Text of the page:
To limit global warming to 1.5°C, carbon capture and storage (CCS) plays a crucial role. We still live in a world where coal (mainly in developing countries) and gas (almost everywhere) continues to power growing economies. But the pipeline of new large-scale CCS facilities is nowhere close to what we need: around a hundred new units every year between 2020 and 2040, according to the Global CCS Institute. A report by the IFRI Centre for Energy looks at what’s holding back the CCS world leaders, the U.S. and Canada, as well as China, the leader in coal additions. IFRI’s Sylvie Cornot-Gandolphe says North American investors are reluctant to back CCS when growing competition from cleaner alternatives and stiffening emissions rules are making coal yesterday’s industry. China has the opposite problem: coal is growing, but CCS policies are not yet in place, CCS is in its infancy (i.e. it’s still very expensive), and the hard infrastructure hasn’t been built yet. The good news is China’s coal fleet is young and the full report makes recommendations on how they can learn from the U.S.
There is global momentum to drive carbon capture and storage/carbon capture utilisation and storage (CCS/CCUS) forward and growing policy support. However, most existing projects capture CO2 from natural gas processing or other industrial processes and are in the United States (US) or Canada. This is partially due to using captured CO2 to enhance oil recovery, which offers an additional revenue. New projects, as well as operating projects outside North America, focus on industrial applications and decarbonised hydrogen.
Only two coal power units in the world have been retrofitted with carbon capture, one in Canada and one in the US. In addition, among the 20 projects under development in the world, six projects involve coal power plants. Altogether, CCS/CCUS projects based on coal power plants involve some 4 gigawatts (GW) of coal capacity.
CCS can get cheaper
Similar to experiences in the 2000s, capital cost of carbon capture and energy penalty remain major impediments to CCS/CCUS deployment in the coal power sector. Learning from the two retrofit plants in operation indicate that substantive cost reductions are possible, suggesting that CCS/CCUS could provide an important mitigation solution to CO2 emissions of the existing coal fleet.
Carbon capture deployment in the power sector is particularly challenging, as the technology incurs a significant capital cost and energy penalty, while energy revenues are increasingly limited by non-baseload operation. Learnings from the two retrofit plants in operation indicate that substantive cost reductions (up to 67%) are possible, suggesting that CCS/CCUS could provide an important mitigation solution to CO2 emissions of some of the existing coal fleet.
U.S. coal’s uncertain future makes CCS investment difficult
The US, which has a proven record and leadership in CCUS, recently adopted new fiscal incentives (“45Q” credit tax) to encourage private investment in the deployment of CCS/CCUS. The new incentive is expected to spur a new wave of investment in CCUS projects and help advancing CCS in the US. However, changes in gas prices, decreasing costs of renewable energy sources (RES), and the ageing coal fleet don’t favour investment in retrofit of coal power plants. Power utilities don’t seem ready to embrace the technology due to the high cost and investment in the capture technology and the very uncertain future of coal in the US power sector. The hesitancy of utilities to retrofit coal power plants with carbon capture facilities represents a setback for the coal industry.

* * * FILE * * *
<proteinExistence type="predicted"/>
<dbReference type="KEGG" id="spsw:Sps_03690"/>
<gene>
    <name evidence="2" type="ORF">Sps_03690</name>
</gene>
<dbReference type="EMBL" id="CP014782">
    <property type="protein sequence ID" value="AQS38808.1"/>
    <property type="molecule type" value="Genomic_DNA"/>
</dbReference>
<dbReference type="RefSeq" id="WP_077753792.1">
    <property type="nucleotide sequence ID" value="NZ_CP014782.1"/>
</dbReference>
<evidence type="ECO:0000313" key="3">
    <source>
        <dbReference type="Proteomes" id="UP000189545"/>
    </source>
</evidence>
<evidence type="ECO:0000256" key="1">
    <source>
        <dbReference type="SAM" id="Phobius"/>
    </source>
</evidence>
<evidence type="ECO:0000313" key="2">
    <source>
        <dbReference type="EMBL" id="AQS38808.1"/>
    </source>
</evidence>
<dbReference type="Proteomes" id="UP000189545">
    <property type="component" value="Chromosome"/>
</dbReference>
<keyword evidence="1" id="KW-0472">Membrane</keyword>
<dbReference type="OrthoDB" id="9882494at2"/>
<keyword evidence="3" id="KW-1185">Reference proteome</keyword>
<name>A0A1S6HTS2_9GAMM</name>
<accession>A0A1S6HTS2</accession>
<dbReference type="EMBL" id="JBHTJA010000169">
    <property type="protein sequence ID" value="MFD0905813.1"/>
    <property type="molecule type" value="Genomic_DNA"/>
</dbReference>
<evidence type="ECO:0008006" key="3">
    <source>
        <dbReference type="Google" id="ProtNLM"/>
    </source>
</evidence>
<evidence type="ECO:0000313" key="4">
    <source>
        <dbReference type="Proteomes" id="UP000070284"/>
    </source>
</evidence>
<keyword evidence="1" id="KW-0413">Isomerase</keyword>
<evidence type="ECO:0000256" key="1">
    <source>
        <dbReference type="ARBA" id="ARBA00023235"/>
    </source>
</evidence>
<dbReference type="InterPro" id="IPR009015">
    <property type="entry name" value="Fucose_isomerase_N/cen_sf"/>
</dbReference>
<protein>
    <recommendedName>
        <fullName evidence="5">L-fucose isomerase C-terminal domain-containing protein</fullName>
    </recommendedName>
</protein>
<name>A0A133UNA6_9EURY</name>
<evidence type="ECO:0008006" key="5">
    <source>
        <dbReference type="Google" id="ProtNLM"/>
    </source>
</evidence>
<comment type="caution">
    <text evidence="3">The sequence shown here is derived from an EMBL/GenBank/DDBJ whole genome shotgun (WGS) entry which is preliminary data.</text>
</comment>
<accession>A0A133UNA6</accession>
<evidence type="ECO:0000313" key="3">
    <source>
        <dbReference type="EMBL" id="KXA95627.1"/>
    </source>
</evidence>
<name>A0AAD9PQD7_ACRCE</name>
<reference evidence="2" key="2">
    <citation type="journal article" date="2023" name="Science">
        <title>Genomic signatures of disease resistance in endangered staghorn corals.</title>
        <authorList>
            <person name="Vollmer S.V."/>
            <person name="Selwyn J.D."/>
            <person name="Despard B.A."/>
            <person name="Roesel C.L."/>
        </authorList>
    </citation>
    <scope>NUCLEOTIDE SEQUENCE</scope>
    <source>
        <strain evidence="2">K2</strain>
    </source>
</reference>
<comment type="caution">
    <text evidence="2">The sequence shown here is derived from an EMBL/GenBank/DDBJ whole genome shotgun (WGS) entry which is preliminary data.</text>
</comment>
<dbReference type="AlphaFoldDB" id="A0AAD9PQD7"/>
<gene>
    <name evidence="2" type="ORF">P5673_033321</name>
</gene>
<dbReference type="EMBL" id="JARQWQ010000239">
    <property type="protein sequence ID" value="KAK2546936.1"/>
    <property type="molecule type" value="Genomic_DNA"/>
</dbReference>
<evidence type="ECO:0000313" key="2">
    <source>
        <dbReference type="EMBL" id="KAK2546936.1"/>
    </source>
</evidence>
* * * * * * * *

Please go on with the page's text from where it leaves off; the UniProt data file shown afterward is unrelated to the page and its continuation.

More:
China needs policy, infrastructure
China offers a different picture. The coal fleet is young and still generates the bulk of the country’s electricity generation. With its high proportion of large, efficient and young coal power units, China offers an ideal case for minimising carbon capture retrofit costs.
However, despite an acceleration in research and development (R&D) efforts in recent years, CCUS is still in its infancy in China. The first large-scale CCUS project was commissioned in 2018. CCUS still faces many challenges: a lack of policy operability; not enough commercial investment; and underdeveloped public participation. Crucially, China still lacks a regulatory framework for CCS/CCUS and storage of CO2 (beyond enhanced oil recovery (EOR)-based storage) and financial incentives for projects. The attitude of coal power utilities towards future CCS/CCUS development pace is cautious.
Without policy incentives, there is no economic business case to retrofit coal power plants with carbon capture equipment. If CO2 prices rise in the future, driven by the new national carbon market, that could change though. But CCS/CCUS in China entails logistic challenges as the transport and storage infrastructure has to be created.
The challenge to scale up the technology is enormous. The role of governments will be essential to make CCS/CCUS a viable option in the coal power sector.
Sylvie Cornot-Gandolphe is an energy consultant specialising in international issues at IFRI Centre for Energy
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